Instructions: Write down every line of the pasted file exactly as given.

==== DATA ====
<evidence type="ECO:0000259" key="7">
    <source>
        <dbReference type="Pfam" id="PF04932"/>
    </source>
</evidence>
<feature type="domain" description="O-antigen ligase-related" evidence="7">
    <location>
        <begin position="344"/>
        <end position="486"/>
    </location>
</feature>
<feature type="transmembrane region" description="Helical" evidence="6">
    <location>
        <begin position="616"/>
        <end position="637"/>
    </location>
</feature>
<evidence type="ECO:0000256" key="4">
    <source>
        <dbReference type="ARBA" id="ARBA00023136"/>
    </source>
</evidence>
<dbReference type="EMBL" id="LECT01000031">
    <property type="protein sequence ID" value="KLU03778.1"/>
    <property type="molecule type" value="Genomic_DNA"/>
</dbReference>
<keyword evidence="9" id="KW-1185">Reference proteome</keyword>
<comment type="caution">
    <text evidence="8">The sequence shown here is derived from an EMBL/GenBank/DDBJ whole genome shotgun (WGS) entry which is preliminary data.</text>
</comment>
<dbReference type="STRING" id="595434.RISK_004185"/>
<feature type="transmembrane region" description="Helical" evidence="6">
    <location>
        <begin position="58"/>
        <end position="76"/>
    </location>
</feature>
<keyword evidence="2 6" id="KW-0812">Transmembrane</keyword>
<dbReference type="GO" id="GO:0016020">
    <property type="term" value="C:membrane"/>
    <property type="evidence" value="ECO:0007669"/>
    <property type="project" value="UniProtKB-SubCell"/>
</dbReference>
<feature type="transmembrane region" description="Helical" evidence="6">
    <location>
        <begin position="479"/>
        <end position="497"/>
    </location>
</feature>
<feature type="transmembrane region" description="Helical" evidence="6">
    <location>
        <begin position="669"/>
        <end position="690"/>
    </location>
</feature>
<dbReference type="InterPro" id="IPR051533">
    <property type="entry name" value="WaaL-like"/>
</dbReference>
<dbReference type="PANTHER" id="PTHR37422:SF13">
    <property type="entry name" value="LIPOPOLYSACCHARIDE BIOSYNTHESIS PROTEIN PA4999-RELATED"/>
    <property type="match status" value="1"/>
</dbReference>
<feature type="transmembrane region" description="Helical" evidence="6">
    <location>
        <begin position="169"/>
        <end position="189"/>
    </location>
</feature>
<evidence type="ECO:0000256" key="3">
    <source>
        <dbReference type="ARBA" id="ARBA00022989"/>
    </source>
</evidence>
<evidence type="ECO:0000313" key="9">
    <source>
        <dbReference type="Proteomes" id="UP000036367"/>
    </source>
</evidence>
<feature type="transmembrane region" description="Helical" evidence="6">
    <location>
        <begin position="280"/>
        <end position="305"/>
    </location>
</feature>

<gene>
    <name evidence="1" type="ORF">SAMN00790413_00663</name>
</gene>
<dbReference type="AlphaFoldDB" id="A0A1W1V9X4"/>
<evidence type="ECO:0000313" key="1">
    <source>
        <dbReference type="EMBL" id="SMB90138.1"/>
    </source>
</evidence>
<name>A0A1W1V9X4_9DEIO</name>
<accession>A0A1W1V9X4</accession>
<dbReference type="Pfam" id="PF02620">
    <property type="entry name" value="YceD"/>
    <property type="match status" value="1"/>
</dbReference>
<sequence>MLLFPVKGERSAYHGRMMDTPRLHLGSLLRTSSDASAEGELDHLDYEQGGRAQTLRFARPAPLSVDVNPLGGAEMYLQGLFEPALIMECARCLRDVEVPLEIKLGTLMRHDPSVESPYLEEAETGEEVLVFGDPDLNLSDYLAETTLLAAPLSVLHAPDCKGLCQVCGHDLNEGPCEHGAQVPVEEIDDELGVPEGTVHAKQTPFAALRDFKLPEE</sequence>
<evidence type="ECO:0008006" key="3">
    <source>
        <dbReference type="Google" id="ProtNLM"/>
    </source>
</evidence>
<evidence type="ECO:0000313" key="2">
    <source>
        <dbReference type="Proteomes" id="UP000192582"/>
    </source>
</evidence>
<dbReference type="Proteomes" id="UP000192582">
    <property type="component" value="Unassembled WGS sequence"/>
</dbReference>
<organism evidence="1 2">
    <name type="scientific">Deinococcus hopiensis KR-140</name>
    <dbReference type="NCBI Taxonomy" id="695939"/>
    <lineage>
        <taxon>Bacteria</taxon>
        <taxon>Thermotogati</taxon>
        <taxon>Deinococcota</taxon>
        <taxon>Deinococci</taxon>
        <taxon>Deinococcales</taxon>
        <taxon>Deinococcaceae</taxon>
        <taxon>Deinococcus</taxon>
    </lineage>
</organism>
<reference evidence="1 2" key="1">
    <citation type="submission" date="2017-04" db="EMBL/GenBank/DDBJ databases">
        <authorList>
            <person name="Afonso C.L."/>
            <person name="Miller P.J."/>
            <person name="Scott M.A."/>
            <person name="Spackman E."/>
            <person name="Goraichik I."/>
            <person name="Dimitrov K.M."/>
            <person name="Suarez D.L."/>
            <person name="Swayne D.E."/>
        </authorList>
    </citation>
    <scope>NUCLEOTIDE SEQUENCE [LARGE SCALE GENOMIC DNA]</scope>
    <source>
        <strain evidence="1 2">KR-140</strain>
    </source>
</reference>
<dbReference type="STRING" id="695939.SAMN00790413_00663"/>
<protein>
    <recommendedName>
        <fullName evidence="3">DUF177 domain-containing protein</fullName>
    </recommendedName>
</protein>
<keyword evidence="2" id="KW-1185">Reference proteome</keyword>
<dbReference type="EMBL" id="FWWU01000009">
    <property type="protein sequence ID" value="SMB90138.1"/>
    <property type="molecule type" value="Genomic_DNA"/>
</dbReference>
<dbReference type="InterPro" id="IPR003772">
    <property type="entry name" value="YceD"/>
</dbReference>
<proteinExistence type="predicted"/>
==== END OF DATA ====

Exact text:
<evidence type="ECO:0000259" key="7">
    <source>
        <dbReference type="Pfam" id="PF04932"/>
    </source>
</evidence>
<feature type="domain" description="O-antigen ligase-related" evidence="7">
    <location>
        <begin position="344"/>
        <end position="486"/>
    </location>
</feature>
<feature type="transmembrane region" description="Helical" evidence="6">
    <location>
        <begin position="616"/>
        <end position="637"/>
    </location>
</feature>
<evidence type="ECO:0000256" key="4">
    <source>
        <dbReference type="ARBA" id="ARBA00023136"/>
    </source>
</evidence>
<dbReference type="EMBL" id="LECT01000031">
    <property type="protein sequence ID" value="KLU03778.1"/>
    <property type="molecule type" value="Genomic_DNA"/>
</dbReference>
<keyword evidence="9" id="KW-1185">Reference proteome</keyword>
<comment type="caution">
    <text evidence="8">The sequence shown here is derived from an EMBL/GenBank/DDBJ whole genome shotgun (WGS) entry which is preliminary data.</text>
</comment>
<dbReference type="STRING" id="595434.RISK_004185"/>
<feature type="transmembrane region" description="Helical" evidence="6">
    <location>
        <begin position="58"/>
        <end position="76"/>
    </location>
</feature>
<keyword evidence="2 6" id="KW-0812">Transmembrane</keyword>
<dbReference type="GO" id="GO:0016020">
    <property type="term" value="C:membrane"/>
    <property type="evidence" value="ECO:0007669"/>
    <property type="project" value="UniProtKB-SubCell"/>
</dbReference>
<feature type="transmembrane region" description="Helical" evidence="6">
    <location>
        <begin position="479"/>
        <end position="497"/>
    </location>
</feature>
<feature type="transmembrane region" description="Helical" evidence="6">
    <location>
        <begin position="669"/>
        <end position="690"/>
    </location>
</feature>
<dbReference type="InterPro" id="IPR051533">
    <property type="entry name" value="WaaL-like"/>
</dbReference>
<dbReference type="PANTHER" id="PTHR37422:SF13">
    <property type="entry name" value="LIPOPOLYSACCHARIDE BIOSYNTHESIS PROTEIN PA4999-RELATED"/>
    <property type="match status" value="1"/>
</dbReference>
<feature type="transmembrane region" description="Helical" evidence="6">
    <location>
        <begin position="169"/>
        <end position="189"/>
    </location>
</feature>
<evidence type="ECO:0000256" key="3">
    <source>
        <dbReference type="ARBA" id="ARBA00022989"/>
    </source>
</evidence>
<evidence type="ECO:0000313" key="9">
    <source>
        <dbReference type="Proteomes" id="UP000036367"/>
    </source>
</evidence>
<feature type="transmembrane region" description="Helical" evidence="6">
    <location>
        <begin position="280"/>
        <end position="305"/>
    </location>
</feature>

<gene>
    <name evidence="1" type="ORF">SAMN00790413_00663</name>
</gene>
<dbReference type="AlphaFoldDB" id="A0A1W1V9X4"/>
<evidence type="ECO:0000313" key="1">
    <source>
        <dbReference type="EMBL" id="SMB90138.1"/>
    </source>
</evidence>
<name>A0A1W1V9X4_9DEIO</name>
<accession>A0A1W1V9X4</accession>
<dbReference type="Pfam" id="PF02620">
    <property type="entry name" value="YceD"/>
    <property type="match status" value="1"/>
</dbReference>
<sequence>MLLFPVKGERSAYHGRMMDTPRLHLGSLLRTSSDASAEGELDHLDYEQGGRAQTLRFARPAPLSVDVNPLGGAEMYLQGLFEPALIMECARCLRDVEVPLEIKLGTLMRHDPSVESPYLEEAETGEEVLVFGDPDLNLSDYLAETTLLAAPLSVLHAPDCKGLCQVCGHDLNEGPCEHGAQVPVEEIDDELGVPEGTVHAKQTPFAALRDFKLPEE</sequence>
<evidence type="ECO:0008006" key="3">
    <source>
        <dbReference type="Google" id="ProtNLM"/>
    </source>
</evidence>
<evidence type="ECO:0000313" key="2">
    <source>
        <dbReference type="Proteomes" id="UP000192582"/>
    </source>
</evidence>
<dbReference type="Proteomes" id="UP000192582">
    <property type="component" value="Unassembled WGS sequence"/>
</dbReference>
<organism evidence="1 2">
    <name type="scientific">Deinococcus hopiensis KR-140</name>
    <dbReference type="NCBI Taxonomy" id="695939"/>
    <lineage>
        <taxon>Bacteria</taxon>
        <taxon>Thermotogati</taxon>
        <taxon>Deinococcota</taxon>
        <taxon>Deinococci</taxon>
        <taxon>Deinococcales</taxon>
        <taxon>Deinococcaceae</taxon>
        <taxon>Deinococcus</taxon>
    </lineage>
</organism>
<reference evidence="1 2" key="1">
    <citation type="submission" date="2017-04" db="EMBL/GenBank/DDBJ databases">
        <authorList>
            <person name="Afonso C.L."/>
            <person name="Miller P.J."/>
            <person name="Scott M.A."/>
            <person name="Spackman E."/>
            <person name="Goraichik I."/>
            <person name="Dimitrov K.M."/>
            <person name="Suarez D.L."/>
            <person name="Swayne D.E."/>
        </authorList>
    </citation>
    <scope>NUCLEOTIDE SEQUENCE [LARGE SCALE GENOMIC DNA]</scope>
    <source>
        <strain evidence="1 2">KR-140</strain>
    </source>
</reference>
<dbReference type="STRING" id="695939.SAMN00790413_00663"/>
<protein>
    <recommendedName>
        <fullName evidence="3">DUF177 domain-containing protein</fullName>
    </recommendedName>
</protein>
<keyword evidence="2" id="KW-1185">Reference proteome</keyword>
<dbReference type="EMBL" id="FWWU01000009">
    <property type="protein sequence ID" value="SMB90138.1"/>
    <property type="molecule type" value="Genomic_DNA"/>
</dbReference>
<dbReference type="InterPro" id="IPR003772">
    <property type="entry name" value="YceD"/>
</dbReference>
<proteinExistence type="predicted"/>